The Qualcomm Toq

The smartwatch battery problem

One of the biggest obstacles to smart watch adoption is poor battery life. But the industry is working on improving longevity.

The smartwatch has been seen as ‘the next big thing’ in consumer tech for several years. In fact, a number of devices have already been launched by LG, Sony and Kickstarter company Pebble. In September, Samsung launched the Galaxy Gear at Berlin’s IFA consumer technology trade show.Market intelligence firm ABI Research predicts more than 1.2 million smartwatches will be shipped in 2013. However,traditional watch sales have declined in recent years as its basic functionality, keeping time, can be carried out by all mobile devices. Therefore, an entire generation has now grown up looking at their phone displays to tell time.

There is one advantage, however, that an ordinary watch has over any smart gadget - you don’t have to worry about the battery draining in a couple of days, or even hours. Limited functionality offers this advantage. Therefore, while the consumer electronics industry looks to develop the functionality of watches, it has to tread very carefully to ensure that any increased functionality does not reduce battery life.

“The strong potential emergence of smartwatches can be attributed to several reasons,” says ABI Research’s senior analyst, Joshua Flood. “Contributing factors include the high penetration of smartphones in many world markets, the wide availability and low cost of MEMS sensors, energy efficient connectivity technologies such as Bluetooth 4.0, and a flourishing app ecosystem.”

The wearable computing device can be split into four categories: notification types, voice-operational smartwatches, hybrid smartwatches, and completely independent smartwatches. Notification type devices are the MetaWatch and Cookoo smartwatches, for example, offering alerts for incoming calls, messages and other notifications. Voice-operational smartwatches enable users to conduct calls and speak certain commands via the device.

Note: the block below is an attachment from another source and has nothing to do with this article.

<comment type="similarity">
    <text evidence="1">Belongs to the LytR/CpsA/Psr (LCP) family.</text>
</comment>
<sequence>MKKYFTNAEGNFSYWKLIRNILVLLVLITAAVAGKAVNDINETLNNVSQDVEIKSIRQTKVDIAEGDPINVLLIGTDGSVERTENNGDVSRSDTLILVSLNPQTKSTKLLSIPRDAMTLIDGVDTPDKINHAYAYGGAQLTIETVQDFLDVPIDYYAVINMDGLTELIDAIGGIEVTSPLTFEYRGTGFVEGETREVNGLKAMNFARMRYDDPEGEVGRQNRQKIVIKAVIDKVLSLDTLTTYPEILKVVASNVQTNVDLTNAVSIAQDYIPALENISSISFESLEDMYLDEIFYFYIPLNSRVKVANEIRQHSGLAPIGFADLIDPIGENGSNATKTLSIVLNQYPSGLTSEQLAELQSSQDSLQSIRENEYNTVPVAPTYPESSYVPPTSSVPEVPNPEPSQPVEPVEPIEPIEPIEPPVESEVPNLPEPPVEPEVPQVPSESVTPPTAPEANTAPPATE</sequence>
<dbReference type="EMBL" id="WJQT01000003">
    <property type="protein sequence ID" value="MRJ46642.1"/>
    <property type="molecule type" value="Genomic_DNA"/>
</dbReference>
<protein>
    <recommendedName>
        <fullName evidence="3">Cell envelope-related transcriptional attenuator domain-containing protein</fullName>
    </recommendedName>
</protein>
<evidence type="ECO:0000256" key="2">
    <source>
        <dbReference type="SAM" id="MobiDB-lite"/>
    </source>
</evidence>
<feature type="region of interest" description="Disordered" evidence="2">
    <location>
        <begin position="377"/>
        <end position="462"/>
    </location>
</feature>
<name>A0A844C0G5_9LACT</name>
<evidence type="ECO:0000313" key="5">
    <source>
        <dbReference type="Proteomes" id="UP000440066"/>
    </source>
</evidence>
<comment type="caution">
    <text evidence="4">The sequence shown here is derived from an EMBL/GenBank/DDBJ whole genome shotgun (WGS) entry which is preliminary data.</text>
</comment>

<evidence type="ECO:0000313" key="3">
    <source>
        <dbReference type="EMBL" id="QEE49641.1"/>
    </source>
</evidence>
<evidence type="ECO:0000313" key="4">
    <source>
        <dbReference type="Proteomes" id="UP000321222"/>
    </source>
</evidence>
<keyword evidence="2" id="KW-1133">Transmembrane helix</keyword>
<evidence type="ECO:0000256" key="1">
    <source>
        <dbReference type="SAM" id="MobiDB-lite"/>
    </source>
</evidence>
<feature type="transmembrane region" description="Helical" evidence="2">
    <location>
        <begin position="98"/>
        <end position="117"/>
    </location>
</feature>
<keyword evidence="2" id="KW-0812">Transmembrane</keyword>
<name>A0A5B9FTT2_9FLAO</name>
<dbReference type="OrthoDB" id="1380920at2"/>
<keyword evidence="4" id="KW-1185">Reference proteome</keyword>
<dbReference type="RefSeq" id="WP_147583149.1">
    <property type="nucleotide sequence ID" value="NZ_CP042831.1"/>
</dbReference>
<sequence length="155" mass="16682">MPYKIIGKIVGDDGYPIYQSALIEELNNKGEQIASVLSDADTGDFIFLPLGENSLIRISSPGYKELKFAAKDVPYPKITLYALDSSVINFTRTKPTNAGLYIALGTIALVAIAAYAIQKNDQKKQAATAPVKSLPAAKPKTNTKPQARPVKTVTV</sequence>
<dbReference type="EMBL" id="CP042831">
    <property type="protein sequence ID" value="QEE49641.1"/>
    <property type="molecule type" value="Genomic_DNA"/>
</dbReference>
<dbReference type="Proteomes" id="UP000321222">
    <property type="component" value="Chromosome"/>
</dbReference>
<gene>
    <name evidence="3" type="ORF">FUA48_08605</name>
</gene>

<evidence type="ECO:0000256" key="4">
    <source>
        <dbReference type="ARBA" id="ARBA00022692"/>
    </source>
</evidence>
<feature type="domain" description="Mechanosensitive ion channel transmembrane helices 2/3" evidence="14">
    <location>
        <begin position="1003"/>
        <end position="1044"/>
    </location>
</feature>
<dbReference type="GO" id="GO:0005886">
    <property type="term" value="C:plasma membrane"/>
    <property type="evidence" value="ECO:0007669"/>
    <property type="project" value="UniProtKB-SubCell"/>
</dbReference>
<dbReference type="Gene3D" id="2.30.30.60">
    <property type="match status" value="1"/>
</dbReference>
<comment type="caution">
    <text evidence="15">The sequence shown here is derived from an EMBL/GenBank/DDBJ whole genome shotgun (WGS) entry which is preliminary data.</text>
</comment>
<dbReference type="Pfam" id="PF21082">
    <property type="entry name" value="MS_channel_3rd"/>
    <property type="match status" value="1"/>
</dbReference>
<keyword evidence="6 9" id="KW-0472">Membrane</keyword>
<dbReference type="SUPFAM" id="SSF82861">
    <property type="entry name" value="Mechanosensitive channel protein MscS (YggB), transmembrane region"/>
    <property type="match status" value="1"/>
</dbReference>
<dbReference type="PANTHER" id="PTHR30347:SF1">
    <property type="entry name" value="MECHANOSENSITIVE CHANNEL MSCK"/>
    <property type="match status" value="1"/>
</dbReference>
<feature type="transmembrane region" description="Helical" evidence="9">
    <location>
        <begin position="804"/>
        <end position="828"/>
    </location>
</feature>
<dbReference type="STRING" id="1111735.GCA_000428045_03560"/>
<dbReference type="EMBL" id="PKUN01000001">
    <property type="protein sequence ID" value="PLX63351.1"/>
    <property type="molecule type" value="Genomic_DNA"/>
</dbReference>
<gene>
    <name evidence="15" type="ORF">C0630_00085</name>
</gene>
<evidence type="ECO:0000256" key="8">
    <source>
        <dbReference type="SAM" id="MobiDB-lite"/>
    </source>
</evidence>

Better power management

Improved efficiency of software and hardware in mobile devices has always been an issue for the consumer electronics industry. Therefore, the big consumer tech companies and chip makers are always striving to improve power management.

The manufacturers at Pebble claim that their smartwatch lasts for seven days with light use - although this kind of claim is rarely matched in real-world scenarios. However, tests by reviewers have claimed that it does generally last for more than three days.

The Pebble smartwatch uses power management modules from STMicroelectronics. Its STM32 microcontroller, the brain behind the watch, is an ARM-based processor which has been optimised to work at very low power levels - something that is easily accomplished as the watch has not been designed to require complex or powerful processing.

“Pebble wearers want a watch that connects seamlessly to their devices and can run for days so they can enjoy all the benefits of their smartwatch without worrying about performance or battery life. The STM32 F2 makes that possible,” says Eric Migicovsky, Pebble’s founder and CEO.

In addition to the STM32 microcontroller, Pebble also features a digital-output motion sensor produced by the same company. The LIS3DH senses acceleration along all three axes and uses low-power operational modes that allow advanced power saving and smart embedded functions.

Pebble has taken the view to discard everything that would possibly be superfluous in a watch. This means no colour screen and no camera. The company’s vision is that the smartwatch would primarily be a notification station on your wrist - a second screen to your ‘smarter’ phone.

Samsung, on the other hand, has decided to put some real heft in its offering. It has a larger colour display, metal construction and a camera. All of this, however, leads to a shorter battery life. For real power users, you’ll have to be certain to be near a power outlet and have your battery charged at least once every 48 hours.

The screen is where companies are looking for better power management. One company, E-Ink, has been producing low-powered displays for e-readers, such as the Kindle, for many years.